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Phil Elverum's first new Microphones album in 17 years is one 44-minute song

Illustration for article titled Phil Elverum's first new Microphones album in 17 years is one 44-minute song
Photo: Harmony Gerber (Getty Images)

Last summer, Phil Elverum revived his bygone Microphones moniker for a one-off show in his hometown of Anacortes, Washington, which we imagine was something of an escape following the deep mourning that’s colored the last few LPs he dropped as Mount Eerie. Now, enlivened by that performance, he’s decided to “step back into an old mode” with a new album, Microphones in 2020, the project’s first LP since 2003's Mount Eerie.


The result is a single 44-minute song that finds Elverum unpacking the years he spent recording under the name. As he puts it in a press release, the music tries to “get at the heart of what defined that time in my life, my late teens and early twenties.”

“[B]ut even more importantly,” he continues, “I tried to break the spell of nostalgia and make something perennial and enduring. All past selves existing at once in this inferno present moment. The song doesn’t seem to end. That’s the point.”

Accompanying the announcement is a teaser featuring an excerpt from the album’s “one really long song,” which Elverum will premiere with a “lyric video slideshow of sorts” on the P.W. Elverum & Sun YouTube page the day before its proper release.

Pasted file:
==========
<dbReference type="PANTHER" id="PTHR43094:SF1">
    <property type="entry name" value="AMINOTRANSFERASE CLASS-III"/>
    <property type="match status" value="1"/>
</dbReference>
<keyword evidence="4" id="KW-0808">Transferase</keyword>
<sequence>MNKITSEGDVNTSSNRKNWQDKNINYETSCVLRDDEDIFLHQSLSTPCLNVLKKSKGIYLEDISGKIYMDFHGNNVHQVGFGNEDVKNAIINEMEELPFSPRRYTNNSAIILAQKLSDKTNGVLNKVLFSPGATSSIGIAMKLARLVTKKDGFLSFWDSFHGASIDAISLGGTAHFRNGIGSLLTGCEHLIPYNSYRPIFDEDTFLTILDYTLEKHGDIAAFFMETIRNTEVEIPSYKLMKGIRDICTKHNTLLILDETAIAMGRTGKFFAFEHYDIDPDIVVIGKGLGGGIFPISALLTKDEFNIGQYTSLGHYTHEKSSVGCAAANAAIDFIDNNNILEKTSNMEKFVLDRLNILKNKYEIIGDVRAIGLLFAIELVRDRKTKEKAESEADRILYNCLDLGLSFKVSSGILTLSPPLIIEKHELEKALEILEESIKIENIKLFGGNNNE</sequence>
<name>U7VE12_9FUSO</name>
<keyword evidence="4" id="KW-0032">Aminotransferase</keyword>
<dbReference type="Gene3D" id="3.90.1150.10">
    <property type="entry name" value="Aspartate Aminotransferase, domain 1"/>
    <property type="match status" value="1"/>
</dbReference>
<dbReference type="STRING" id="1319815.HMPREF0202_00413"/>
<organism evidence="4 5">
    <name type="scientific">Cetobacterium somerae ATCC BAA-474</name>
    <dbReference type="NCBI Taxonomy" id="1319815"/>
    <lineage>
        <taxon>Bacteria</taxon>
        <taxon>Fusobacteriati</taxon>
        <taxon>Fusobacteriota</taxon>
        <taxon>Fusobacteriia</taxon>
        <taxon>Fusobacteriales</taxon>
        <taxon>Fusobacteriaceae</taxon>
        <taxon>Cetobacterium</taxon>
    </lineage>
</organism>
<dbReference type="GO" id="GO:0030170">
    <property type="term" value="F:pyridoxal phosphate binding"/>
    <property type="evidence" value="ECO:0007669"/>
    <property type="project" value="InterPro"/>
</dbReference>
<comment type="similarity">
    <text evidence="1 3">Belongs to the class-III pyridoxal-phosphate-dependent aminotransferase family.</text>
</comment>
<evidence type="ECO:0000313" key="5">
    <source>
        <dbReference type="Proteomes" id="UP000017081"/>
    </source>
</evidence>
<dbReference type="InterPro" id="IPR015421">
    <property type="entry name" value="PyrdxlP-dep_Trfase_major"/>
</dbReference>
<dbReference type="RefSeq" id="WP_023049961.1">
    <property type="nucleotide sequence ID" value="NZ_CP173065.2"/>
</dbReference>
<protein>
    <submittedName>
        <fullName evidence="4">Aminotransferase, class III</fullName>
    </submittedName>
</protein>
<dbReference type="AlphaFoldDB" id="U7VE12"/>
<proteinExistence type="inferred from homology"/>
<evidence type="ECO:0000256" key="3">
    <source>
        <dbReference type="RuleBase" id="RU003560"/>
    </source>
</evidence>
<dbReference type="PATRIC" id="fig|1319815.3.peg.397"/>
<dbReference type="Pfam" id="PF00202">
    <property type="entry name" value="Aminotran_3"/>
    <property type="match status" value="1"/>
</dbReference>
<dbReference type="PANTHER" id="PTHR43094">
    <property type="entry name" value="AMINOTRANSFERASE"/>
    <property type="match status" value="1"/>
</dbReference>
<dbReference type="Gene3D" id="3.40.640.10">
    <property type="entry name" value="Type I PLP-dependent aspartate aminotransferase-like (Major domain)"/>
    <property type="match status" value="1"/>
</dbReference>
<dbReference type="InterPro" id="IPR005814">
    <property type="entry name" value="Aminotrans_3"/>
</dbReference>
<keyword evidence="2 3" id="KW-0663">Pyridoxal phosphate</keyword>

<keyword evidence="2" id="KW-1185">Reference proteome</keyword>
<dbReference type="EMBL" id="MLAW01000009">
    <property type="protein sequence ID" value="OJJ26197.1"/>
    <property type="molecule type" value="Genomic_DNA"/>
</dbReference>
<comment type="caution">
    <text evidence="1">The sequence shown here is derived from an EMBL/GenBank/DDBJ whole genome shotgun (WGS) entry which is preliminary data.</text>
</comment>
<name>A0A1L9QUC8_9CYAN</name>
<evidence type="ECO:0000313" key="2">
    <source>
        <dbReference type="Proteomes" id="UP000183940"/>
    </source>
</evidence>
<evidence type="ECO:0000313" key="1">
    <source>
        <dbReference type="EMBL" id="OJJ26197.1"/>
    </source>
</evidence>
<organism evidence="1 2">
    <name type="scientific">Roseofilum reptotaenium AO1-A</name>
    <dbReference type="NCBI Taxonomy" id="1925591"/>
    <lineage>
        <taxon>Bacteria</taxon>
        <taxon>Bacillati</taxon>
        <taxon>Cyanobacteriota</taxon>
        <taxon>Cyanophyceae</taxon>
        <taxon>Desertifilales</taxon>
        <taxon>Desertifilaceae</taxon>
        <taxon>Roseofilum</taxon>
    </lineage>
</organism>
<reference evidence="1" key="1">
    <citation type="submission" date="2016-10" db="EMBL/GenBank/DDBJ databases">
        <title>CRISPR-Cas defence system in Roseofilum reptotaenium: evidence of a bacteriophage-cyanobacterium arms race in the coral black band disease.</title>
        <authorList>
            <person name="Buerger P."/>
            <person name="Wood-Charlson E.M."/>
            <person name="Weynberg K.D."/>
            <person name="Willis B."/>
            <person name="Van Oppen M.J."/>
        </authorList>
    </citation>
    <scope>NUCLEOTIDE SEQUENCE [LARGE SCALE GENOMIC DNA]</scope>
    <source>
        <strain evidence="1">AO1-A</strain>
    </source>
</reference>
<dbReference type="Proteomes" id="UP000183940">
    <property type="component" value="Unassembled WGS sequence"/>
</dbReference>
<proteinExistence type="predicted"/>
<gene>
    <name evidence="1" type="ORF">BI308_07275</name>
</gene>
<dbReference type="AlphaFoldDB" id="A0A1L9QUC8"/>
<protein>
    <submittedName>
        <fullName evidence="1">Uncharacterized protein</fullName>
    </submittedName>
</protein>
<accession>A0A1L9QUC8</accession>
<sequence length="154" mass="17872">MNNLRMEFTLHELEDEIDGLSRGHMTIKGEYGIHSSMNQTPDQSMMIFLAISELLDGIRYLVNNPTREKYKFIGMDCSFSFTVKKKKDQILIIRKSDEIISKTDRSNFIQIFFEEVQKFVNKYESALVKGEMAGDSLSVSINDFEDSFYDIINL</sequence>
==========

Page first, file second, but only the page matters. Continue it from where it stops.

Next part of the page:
Check it out below.

The album’s pre-order page on the P.W. Elverum & Sun site contains what the songwriter calls “a poem about it.”


Read it below:

The old smell of air
coming faintly through the spring
crack in the snow above a hibernating bear’s winter den,
the smell of long self-absorption,
burrowing into one’s own chest, re-breathing the exhales of one’s own breath,
the smell of squinting in the dark
ruminating in dreams
beneath layering years, the snow still falling.

In the dark smoldering
slowly burning through all the old clothes, sifting through the ash,
wiping old shedded fur from the eyes
nosing out into the light.

In that brief moment when the airs of the past and present meet, at the mouth of the open bed,
egoic solidity burns away in the spring wind, self becomes fuel,
there is only now
and the past is a dream burning off.
Fragments arranged along the trail, crumbs consumed, dust blown,
no route back.


Microphones In 2020 arrives on August 7.

Randall Colburn is The A.V. Club's Internet Culture Editor. He lives in Chicago, occasionally writes plays, and was a talking head in Best Worst Movie, the documentary about Troll 2.